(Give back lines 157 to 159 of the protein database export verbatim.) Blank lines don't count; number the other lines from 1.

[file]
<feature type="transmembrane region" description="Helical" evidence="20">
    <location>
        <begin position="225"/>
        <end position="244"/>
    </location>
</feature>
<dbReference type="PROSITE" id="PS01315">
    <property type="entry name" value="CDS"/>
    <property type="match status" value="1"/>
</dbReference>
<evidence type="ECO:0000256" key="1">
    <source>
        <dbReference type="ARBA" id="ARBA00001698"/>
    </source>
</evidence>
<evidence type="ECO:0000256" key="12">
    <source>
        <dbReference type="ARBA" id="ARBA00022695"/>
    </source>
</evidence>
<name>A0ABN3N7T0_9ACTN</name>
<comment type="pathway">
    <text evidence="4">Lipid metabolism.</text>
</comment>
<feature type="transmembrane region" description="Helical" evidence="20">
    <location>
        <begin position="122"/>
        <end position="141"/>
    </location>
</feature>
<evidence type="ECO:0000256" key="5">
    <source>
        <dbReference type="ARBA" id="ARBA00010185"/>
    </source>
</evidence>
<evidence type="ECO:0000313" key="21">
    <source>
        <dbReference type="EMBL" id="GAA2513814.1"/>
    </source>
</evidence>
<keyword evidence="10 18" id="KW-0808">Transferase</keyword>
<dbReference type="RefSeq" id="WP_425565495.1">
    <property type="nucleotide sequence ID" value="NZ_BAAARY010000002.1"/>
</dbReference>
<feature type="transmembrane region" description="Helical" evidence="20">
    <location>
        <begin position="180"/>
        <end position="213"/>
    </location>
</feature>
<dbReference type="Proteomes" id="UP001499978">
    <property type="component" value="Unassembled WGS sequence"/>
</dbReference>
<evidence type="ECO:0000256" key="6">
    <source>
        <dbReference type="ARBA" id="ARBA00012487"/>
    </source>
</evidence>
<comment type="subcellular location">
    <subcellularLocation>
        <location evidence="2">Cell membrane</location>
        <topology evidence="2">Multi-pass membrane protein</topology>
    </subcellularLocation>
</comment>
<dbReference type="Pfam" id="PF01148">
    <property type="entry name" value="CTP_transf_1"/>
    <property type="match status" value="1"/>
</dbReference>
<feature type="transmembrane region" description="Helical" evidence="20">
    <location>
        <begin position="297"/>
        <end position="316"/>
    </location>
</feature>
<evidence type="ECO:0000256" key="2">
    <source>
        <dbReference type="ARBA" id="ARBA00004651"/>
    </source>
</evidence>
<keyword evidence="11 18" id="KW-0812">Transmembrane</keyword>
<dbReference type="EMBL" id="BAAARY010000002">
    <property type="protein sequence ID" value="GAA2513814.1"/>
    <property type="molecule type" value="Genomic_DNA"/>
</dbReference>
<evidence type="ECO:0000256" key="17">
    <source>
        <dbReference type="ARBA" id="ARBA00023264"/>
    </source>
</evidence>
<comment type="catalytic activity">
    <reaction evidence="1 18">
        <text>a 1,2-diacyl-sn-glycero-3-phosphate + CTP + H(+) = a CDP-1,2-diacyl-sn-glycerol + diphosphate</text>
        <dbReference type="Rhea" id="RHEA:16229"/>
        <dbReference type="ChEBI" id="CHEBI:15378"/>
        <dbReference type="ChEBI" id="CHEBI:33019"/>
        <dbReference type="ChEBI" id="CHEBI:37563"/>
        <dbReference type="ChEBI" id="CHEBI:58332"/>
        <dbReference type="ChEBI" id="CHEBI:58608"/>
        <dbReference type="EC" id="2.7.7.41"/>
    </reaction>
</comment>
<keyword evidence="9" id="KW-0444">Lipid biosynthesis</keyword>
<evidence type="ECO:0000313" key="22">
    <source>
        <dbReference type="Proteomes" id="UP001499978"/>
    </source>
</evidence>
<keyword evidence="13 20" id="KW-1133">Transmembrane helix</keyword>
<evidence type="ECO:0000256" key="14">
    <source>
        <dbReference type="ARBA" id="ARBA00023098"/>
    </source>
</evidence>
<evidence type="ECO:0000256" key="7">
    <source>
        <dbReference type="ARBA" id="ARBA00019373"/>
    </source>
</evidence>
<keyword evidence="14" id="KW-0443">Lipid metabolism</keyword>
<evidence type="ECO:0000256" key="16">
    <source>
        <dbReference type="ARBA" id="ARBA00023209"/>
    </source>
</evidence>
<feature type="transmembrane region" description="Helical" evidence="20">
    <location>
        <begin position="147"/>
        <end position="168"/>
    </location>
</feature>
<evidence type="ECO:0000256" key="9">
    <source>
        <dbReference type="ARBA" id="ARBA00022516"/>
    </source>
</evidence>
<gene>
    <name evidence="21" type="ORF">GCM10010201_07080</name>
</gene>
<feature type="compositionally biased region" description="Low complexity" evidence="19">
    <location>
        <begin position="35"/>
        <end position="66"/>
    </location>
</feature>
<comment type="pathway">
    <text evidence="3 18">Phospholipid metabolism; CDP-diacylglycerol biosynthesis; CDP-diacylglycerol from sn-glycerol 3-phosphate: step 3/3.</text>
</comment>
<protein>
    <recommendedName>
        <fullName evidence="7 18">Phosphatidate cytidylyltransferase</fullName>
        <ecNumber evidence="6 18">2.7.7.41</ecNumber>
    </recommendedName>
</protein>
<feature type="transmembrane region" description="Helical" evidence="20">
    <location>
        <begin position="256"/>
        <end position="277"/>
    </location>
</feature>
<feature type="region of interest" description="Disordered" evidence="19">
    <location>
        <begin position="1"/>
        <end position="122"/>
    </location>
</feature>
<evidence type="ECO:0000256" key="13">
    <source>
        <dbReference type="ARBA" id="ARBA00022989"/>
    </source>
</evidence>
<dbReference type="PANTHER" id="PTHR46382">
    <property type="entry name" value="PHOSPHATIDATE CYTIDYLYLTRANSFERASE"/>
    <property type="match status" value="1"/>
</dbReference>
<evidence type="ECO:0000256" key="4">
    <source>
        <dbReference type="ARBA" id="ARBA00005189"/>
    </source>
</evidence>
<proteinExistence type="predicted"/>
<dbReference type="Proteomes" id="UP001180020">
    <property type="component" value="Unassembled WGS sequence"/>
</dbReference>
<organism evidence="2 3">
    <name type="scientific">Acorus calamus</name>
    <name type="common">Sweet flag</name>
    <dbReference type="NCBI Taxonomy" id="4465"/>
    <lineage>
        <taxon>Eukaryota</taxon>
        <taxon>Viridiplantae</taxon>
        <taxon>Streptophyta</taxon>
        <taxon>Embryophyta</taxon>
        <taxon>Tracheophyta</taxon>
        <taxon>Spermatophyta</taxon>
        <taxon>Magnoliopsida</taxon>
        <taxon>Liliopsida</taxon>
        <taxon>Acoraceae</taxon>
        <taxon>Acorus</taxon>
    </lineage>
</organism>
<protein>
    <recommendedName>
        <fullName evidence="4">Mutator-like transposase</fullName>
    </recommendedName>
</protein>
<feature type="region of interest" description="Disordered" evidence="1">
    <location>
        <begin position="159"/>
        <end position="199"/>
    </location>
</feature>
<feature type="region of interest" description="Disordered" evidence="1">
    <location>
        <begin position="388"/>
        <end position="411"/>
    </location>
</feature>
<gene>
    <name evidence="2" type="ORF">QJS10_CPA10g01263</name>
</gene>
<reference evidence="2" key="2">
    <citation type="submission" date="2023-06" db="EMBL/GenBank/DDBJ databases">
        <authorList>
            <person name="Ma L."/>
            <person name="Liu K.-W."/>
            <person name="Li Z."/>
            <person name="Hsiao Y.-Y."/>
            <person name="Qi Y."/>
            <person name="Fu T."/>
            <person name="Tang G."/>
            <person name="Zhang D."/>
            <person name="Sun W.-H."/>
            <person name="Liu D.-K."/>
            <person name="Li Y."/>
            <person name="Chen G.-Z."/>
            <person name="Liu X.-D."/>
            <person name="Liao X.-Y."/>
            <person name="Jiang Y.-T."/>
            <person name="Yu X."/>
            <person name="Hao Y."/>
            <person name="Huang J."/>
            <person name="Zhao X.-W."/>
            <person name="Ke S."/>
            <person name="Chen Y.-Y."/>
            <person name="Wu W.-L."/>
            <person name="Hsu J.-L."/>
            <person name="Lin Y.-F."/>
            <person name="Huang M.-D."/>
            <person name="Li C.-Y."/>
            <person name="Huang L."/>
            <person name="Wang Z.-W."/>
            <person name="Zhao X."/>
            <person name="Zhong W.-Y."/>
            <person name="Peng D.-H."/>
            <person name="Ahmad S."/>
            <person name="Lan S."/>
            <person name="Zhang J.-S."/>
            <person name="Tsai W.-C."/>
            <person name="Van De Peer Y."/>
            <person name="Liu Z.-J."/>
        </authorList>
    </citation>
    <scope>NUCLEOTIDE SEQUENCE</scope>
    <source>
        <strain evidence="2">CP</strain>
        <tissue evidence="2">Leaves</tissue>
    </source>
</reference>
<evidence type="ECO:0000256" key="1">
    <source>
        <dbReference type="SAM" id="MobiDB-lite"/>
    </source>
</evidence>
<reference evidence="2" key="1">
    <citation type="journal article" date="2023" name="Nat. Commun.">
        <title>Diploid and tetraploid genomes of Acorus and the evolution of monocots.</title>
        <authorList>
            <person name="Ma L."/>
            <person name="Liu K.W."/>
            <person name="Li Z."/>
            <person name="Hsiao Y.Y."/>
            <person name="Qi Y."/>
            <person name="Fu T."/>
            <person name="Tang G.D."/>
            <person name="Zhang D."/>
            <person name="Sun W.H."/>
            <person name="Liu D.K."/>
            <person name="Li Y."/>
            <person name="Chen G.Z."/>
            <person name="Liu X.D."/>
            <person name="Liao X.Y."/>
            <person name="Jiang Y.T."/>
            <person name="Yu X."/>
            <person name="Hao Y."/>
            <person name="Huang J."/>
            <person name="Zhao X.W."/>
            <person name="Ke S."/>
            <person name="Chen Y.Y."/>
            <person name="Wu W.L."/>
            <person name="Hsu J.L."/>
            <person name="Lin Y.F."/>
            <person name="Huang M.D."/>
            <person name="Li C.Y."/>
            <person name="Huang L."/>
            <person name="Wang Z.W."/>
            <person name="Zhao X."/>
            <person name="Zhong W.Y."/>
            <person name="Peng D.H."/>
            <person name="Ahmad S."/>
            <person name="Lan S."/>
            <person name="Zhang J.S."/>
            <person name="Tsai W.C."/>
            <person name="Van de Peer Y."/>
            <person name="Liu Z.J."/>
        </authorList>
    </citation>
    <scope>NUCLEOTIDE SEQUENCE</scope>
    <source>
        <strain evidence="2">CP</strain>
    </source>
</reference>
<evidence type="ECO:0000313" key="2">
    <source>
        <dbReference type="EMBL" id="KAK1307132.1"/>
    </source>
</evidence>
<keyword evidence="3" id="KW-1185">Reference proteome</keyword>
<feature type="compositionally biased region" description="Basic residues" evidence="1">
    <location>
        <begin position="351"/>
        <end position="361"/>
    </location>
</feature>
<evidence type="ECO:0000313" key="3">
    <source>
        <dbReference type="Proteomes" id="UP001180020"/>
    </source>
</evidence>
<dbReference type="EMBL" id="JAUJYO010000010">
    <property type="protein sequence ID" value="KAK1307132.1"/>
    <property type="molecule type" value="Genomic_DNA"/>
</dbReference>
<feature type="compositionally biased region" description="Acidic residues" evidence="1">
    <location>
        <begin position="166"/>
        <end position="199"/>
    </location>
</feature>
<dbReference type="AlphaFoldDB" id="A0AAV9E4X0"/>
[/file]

        <end position="277"/>
    </location>
</feature>